Competition physics vs. defensive engineering

My undergrad degree is in electrical engineering — not physics — but there is a good deal of overlap in the subjects studied while pursuing either degree.  The difference between the two fields is that physics is concerned with discovering the laws of nature, while engineering is concerned with applying them to solve problems.

All metaphors sooner or later break down, but it occurs to me that competitive shooting can be more or less regarded as the physics (science) of shooting, while defensive shooting is the “engineering” discipline that takes the efficient techniques that competitive shooting discovers and applies them to solve real-world problems.

Now a self-defense situation is not concerned with efficiency but rather with effectiveness, although  sometimes – not always – effectiveness comes from being efficient, and efficiency is always good.  Just as an engineering solution may not be (or may be) the most elegant solution from a pure science point of view, but may be “good enough” given the other considerations that the engineer (and their employer) have to consider.

Further, usually self-defense effectiveness is heavily dependent on things other than shooting altogether (such as tactics, awareness, legal considerations, verbal skills, etc.).   Just as an effective engineering solution has to also consider, besides the science of the situation, the other real-world factors of  economics, distribution, backwards compatibility, and existing technology infrastructure (to name but a few).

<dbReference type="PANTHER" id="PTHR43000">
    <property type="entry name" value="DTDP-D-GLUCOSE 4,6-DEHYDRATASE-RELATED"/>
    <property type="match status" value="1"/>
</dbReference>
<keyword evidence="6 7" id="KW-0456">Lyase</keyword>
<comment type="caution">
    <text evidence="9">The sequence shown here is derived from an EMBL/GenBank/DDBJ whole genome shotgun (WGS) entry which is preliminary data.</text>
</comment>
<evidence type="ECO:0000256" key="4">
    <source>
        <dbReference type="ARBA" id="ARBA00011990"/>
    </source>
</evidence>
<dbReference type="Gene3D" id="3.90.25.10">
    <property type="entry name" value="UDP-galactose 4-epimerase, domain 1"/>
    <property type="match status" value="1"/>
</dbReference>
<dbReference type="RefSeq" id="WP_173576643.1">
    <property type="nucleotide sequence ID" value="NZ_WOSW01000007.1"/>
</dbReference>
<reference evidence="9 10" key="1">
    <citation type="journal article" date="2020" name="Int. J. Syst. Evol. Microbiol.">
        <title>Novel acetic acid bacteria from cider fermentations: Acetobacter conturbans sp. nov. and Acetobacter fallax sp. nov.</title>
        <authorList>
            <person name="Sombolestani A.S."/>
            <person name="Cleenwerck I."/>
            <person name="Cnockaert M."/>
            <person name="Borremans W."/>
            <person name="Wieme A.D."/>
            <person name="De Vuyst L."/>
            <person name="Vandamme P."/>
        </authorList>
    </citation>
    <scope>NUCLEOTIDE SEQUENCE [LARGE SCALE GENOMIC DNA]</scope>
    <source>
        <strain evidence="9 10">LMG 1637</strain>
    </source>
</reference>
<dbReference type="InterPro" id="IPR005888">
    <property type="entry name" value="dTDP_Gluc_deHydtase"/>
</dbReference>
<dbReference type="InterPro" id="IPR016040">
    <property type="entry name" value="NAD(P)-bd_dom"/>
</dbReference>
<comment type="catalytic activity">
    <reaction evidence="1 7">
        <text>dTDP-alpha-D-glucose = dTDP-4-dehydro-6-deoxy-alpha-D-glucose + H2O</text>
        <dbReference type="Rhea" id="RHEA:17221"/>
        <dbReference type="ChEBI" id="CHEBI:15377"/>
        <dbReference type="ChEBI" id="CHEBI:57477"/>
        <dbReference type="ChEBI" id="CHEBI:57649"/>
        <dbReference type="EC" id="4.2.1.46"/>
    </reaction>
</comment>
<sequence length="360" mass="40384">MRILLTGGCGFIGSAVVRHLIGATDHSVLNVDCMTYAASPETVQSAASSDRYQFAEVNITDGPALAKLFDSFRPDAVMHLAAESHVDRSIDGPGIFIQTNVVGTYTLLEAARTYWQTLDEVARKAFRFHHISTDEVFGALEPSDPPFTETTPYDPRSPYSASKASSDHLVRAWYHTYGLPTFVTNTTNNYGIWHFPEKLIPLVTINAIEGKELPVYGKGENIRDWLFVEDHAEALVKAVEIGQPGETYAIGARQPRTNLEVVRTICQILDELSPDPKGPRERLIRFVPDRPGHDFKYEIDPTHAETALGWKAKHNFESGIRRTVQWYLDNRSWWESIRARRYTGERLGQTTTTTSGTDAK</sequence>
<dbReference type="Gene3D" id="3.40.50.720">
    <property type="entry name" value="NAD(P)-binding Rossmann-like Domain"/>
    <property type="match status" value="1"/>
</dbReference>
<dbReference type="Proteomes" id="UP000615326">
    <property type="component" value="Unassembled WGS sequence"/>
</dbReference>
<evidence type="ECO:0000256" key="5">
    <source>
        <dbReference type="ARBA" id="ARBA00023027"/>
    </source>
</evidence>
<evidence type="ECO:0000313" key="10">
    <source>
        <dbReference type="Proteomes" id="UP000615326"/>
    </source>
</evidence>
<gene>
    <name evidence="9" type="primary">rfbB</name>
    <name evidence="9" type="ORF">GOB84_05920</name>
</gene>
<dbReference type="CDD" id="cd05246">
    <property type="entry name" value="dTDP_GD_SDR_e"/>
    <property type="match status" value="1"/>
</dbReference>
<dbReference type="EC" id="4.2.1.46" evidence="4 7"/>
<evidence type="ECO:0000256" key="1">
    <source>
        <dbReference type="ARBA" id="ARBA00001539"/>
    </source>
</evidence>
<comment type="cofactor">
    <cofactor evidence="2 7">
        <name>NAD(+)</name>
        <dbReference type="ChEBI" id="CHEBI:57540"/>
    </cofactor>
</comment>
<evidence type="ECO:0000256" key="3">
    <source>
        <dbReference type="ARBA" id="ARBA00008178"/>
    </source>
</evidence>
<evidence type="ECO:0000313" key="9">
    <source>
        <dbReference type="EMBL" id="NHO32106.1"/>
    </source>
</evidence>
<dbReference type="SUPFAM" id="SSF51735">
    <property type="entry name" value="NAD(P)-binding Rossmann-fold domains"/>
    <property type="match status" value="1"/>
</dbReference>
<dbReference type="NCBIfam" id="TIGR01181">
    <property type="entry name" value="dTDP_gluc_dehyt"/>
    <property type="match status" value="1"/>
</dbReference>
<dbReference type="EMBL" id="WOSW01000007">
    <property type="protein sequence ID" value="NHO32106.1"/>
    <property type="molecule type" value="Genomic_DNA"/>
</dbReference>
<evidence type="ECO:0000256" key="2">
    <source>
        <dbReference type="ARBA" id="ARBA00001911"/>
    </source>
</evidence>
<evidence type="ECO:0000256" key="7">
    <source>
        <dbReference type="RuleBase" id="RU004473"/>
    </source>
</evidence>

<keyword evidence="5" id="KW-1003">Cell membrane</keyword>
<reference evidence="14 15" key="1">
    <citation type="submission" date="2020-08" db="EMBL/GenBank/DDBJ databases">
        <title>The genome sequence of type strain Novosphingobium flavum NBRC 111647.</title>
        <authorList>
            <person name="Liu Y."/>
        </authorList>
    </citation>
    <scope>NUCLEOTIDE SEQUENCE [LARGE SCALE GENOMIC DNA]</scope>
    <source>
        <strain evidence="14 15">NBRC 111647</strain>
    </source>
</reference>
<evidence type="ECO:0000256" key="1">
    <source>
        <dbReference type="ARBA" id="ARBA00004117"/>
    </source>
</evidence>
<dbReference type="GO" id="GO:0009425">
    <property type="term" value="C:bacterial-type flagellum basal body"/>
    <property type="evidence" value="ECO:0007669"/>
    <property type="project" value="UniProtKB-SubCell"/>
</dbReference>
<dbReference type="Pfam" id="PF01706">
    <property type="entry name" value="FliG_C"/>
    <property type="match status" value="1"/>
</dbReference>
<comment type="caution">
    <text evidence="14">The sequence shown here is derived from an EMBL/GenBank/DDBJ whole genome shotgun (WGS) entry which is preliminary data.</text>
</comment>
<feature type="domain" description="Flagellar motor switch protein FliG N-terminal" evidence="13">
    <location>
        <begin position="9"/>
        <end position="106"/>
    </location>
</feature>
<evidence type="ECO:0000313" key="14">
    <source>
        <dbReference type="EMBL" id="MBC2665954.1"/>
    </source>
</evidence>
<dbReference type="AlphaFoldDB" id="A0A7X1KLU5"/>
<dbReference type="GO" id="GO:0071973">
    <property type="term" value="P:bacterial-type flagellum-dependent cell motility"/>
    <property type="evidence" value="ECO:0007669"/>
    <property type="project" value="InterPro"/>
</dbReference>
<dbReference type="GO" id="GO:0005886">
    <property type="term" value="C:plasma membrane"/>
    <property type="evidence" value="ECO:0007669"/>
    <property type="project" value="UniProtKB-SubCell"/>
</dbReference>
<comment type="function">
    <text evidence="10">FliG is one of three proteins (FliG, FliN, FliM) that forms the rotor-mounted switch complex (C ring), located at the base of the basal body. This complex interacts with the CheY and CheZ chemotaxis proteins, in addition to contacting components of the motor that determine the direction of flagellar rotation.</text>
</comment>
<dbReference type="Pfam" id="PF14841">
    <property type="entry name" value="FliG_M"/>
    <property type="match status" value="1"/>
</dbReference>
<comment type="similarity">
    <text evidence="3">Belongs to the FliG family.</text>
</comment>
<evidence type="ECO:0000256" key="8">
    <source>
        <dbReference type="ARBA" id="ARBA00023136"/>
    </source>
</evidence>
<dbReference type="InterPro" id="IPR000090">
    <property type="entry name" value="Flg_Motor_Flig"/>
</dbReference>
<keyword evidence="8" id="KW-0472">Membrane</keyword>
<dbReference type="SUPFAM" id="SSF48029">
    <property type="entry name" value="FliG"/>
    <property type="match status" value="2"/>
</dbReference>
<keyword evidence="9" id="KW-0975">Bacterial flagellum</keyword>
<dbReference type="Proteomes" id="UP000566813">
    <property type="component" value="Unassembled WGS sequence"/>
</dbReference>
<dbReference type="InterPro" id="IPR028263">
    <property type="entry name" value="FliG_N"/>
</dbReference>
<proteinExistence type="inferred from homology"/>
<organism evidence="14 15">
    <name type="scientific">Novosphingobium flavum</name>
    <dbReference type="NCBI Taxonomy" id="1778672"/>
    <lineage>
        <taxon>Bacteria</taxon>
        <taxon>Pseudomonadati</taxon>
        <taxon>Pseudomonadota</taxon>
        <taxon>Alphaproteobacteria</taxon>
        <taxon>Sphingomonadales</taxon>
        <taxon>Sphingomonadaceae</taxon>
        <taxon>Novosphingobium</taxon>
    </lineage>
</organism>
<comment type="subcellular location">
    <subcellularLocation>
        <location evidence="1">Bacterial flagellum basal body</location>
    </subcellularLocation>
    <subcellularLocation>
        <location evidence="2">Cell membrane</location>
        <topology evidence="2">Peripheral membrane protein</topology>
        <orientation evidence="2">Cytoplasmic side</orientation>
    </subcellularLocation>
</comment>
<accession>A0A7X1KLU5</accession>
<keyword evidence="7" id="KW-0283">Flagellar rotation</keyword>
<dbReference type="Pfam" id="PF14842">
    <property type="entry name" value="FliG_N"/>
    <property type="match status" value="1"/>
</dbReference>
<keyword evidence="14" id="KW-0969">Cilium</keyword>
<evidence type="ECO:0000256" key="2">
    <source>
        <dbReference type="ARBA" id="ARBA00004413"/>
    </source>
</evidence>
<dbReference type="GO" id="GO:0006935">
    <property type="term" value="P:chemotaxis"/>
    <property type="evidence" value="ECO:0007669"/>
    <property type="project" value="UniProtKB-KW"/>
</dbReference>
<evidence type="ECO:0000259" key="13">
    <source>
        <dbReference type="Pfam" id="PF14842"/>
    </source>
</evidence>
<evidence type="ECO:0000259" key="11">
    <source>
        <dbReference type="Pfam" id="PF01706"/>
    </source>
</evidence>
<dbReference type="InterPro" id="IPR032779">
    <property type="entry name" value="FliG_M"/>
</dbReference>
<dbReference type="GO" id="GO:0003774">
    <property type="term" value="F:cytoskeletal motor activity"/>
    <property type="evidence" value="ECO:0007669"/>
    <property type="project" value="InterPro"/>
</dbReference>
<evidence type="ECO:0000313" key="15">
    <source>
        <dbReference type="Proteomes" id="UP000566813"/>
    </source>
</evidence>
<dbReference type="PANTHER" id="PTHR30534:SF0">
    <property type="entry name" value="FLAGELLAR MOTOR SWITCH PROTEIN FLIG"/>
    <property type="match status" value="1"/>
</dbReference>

The end result is that defensive shooters can learn a whole lot about pure shooting from the competitive world — and should.  But no one should confuse shooting competition prowess with the entire toolbox needed to be effective in street encounters.


2 thoughts on “Competition physics vs. defensive engineering

  1. Morning Ralph!

    Dude, have you seen the work of or talked to anyone who has trained with Gabe White:

    During my research on vision and performance I ran across this guy on the Errornet. I’d heard about him being the only person to clean the Rogers standards from concealment, and then started looking at his videos and his new website.

    This dovetails with your post as this guy runs practical shooting competition at a high level with an essentially stock gun in his street concealment gear and does really well. His mission statement is to take the emerging PRINCIPLES of high speed/high stress shooting from competition and directly apply it to defensive shooting and apply rigorous measures and standards to performance.

    I find it very interesting and the most promising evolution of firearms skill evolution in instruction and design I’ve seen in a longish bit.

    Check it out. I took my old and handicapped self out to the range and tested myself on his standards — quite challenging (and I live on humble pie these days, so the taste is quite familiar LOL) and an excellent base, like Paul Howe’s standards to build a practice regiment with benchmarks on. Coupled with Claude’s stuff you’d have a great basic skill practice program. Still requires the hands on stuff though.

    Till we get through with our combat shooting direct neural stimulation program. Then we’ll just plug you into the nearest iPhone, LOL. ; )

    Cheers, m


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